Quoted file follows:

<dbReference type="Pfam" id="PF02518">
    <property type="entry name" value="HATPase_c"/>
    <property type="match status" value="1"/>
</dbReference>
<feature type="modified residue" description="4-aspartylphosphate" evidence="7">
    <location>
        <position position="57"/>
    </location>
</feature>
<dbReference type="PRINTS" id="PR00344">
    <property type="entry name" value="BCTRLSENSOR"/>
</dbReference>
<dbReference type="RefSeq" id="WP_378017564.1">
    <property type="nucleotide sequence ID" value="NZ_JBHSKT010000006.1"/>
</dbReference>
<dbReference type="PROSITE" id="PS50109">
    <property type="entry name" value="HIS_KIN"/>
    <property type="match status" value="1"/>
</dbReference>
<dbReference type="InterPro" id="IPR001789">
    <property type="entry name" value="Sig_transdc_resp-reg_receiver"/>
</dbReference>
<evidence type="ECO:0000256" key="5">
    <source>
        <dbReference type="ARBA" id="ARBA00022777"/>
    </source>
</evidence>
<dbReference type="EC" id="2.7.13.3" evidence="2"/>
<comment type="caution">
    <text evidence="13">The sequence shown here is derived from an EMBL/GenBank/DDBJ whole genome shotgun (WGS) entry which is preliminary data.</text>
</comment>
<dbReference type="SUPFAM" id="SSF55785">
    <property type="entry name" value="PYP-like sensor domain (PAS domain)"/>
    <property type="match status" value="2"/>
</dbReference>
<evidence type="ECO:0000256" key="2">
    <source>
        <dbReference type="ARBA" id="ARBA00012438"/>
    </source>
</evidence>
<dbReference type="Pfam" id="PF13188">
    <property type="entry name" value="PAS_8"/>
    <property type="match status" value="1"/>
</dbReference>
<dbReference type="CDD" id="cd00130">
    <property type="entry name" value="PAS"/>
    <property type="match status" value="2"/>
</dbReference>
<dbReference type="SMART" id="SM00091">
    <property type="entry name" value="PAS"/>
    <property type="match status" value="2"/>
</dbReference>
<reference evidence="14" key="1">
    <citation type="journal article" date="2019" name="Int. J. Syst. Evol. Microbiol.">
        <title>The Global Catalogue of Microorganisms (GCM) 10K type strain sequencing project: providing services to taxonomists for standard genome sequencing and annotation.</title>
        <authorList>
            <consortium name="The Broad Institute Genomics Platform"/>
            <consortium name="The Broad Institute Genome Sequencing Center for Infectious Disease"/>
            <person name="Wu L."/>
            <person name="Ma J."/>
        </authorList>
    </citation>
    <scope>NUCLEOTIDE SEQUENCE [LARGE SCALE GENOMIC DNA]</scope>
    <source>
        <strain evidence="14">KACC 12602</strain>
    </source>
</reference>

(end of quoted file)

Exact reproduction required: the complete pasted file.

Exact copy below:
<dbReference type="Pfam" id="PF02518">
    <property type="entry name" value="HATPase_c"/>
    <property type="match status" value="1"/>
</dbReference>
<feature type="modified residue" description="4-aspartylphosphate" evidence="7">
    <location>
        <position position="57"/>
    </location>
</feature>
<dbReference type="PRINTS" id="PR00344">
    <property type="entry name" value="BCTRLSENSOR"/>
</dbReference>
<dbReference type="RefSeq" id="WP_378017564.1">
    <property type="nucleotide sequence ID" value="NZ_JBHSKT010000006.1"/>
</dbReference>
<dbReference type="PROSITE" id="PS50109">
    <property type="entry name" value="HIS_KIN"/>
    <property type="match status" value="1"/>
</dbReference>
<dbReference type="InterPro" id="IPR001789">
    <property type="entry name" value="Sig_transdc_resp-reg_receiver"/>
</dbReference>
<evidence type="ECO:0000256" key="5">
    <source>
        <dbReference type="ARBA" id="ARBA00022777"/>
    </source>
</evidence>
<dbReference type="EC" id="2.7.13.3" evidence="2"/>
<comment type="caution">
    <text evidence="13">The sequence shown here is derived from an EMBL/GenBank/DDBJ whole genome shotgun (WGS) entry which is preliminary data.</text>
</comment>
<dbReference type="SUPFAM" id="SSF55785">
    <property type="entry name" value="PYP-like sensor domain (PAS domain)"/>
    <property type="match status" value="2"/>
</dbReference>
<evidence type="ECO:0000256" key="2">
    <source>
        <dbReference type="ARBA" id="ARBA00012438"/>
    </source>
</evidence>
<dbReference type="Pfam" id="PF13188">
    <property type="entry name" value="PAS_8"/>
    <property type="match status" value="1"/>
</dbReference>
<dbReference type="CDD" id="cd00130">
    <property type="entry name" value="PAS"/>
    <property type="match status" value="2"/>
</dbReference>
<dbReference type="SMART" id="SM00091">
    <property type="entry name" value="PAS"/>
    <property type="match status" value="2"/>
</dbReference>
<reference evidence="14" key="1">
    <citation type="journal article" date="2019" name="Int. J. Syst. Evol. Microbiol.">
        <title>The Global Catalogue of Microorganisms (GCM) 10K type strain sequencing project: providing services to taxonomists for standard genome sequencing and annotation.</title>
        <authorList>
            <consortium name="The Broad Institute Genomics Platform"/>
            <consortium name="The Broad Institute Genome Sequencing Center for Infectious Disease"/>
            <person name="Wu L."/>
            <person name="Ma J."/>
        </authorList>
    </citation>
    <scope>NUCLEOTIDE SEQUENCE [LARGE SCALE GENOMIC DNA]</scope>
    <source>
        <strain evidence="14">KACC 12602</strain>
    </source>
</reference>